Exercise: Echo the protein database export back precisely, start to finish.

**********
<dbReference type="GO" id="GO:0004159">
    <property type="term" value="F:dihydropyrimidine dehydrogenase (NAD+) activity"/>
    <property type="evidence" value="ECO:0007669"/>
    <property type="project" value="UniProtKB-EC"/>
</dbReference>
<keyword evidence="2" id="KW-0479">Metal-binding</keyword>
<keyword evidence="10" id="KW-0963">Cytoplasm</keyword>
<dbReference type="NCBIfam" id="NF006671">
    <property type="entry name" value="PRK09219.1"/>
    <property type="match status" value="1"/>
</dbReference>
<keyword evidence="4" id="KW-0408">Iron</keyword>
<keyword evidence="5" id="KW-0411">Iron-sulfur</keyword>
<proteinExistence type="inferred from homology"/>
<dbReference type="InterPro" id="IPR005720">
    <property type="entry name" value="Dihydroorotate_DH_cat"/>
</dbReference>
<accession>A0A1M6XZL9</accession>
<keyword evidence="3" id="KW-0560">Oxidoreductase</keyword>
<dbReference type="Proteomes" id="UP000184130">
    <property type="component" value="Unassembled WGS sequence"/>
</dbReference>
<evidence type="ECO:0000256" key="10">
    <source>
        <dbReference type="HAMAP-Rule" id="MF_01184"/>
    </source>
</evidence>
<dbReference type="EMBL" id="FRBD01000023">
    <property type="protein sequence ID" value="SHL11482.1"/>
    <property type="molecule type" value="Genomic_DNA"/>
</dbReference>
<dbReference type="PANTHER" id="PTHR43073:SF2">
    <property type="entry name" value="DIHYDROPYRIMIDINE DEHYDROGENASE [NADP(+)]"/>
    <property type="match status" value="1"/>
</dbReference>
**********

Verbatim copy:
<dbReference type="GO" id="GO:0004159">
    <property type="term" value="F:dihydropyrimidine dehydrogenase (NAD+) activity"/>
    <property type="evidence" value="ECO:0007669"/>
    <property type="project" value="UniProtKB-EC"/>
</dbReference>
<keyword evidence="2" id="KW-0479">Metal-binding</keyword>
<keyword evidence="10" id="KW-0963">Cytoplasm</keyword>
<dbReference type="NCBIfam" id="NF006671">
    <property type="entry name" value="PRK09219.1"/>
    <property type="match status" value="1"/>
</dbReference>
<keyword evidence="4" id="KW-0408">Iron</keyword>
<keyword evidence="5" id="KW-0411">Iron-sulfur</keyword>
<proteinExistence type="inferred from homology"/>
<dbReference type="InterPro" id="IPR005720">
    <property type="entry name" value="Dihydroorotate_DH_cat"/>
</dbReference>
<accession>A0A1M6XZL9</accession>
<keyword evidence="3" id="KW-0560">Oxidoreductase</keyword>
<dbReference type="Proteomes" id="UP000184130">
    <property type="component" value="Unassembled WGS sequence"/>
</dbReference>
<evidence type="ECO:0000256" key="10">
    <source>
        <dbReference type="HAMAP-Rule" id="MF_01184"/>
    </source>
</evidence>
<dbReference type="EMBL" id="FRBD01000023">
    <property type="protein sequence ID" value="SHL11482.1"/>
    <property type="molecule type" value="Genomic_DNA"/>
</dbReference>
<dbReference type="PANTHER" id="PTHR43073:SF2">
    <property type="entry name" value="DIHYDROPYRIMIDINE DEHYDROGENASE [NADP(+)]"/>
    <property type="match status" value="1"/>
</dbReference>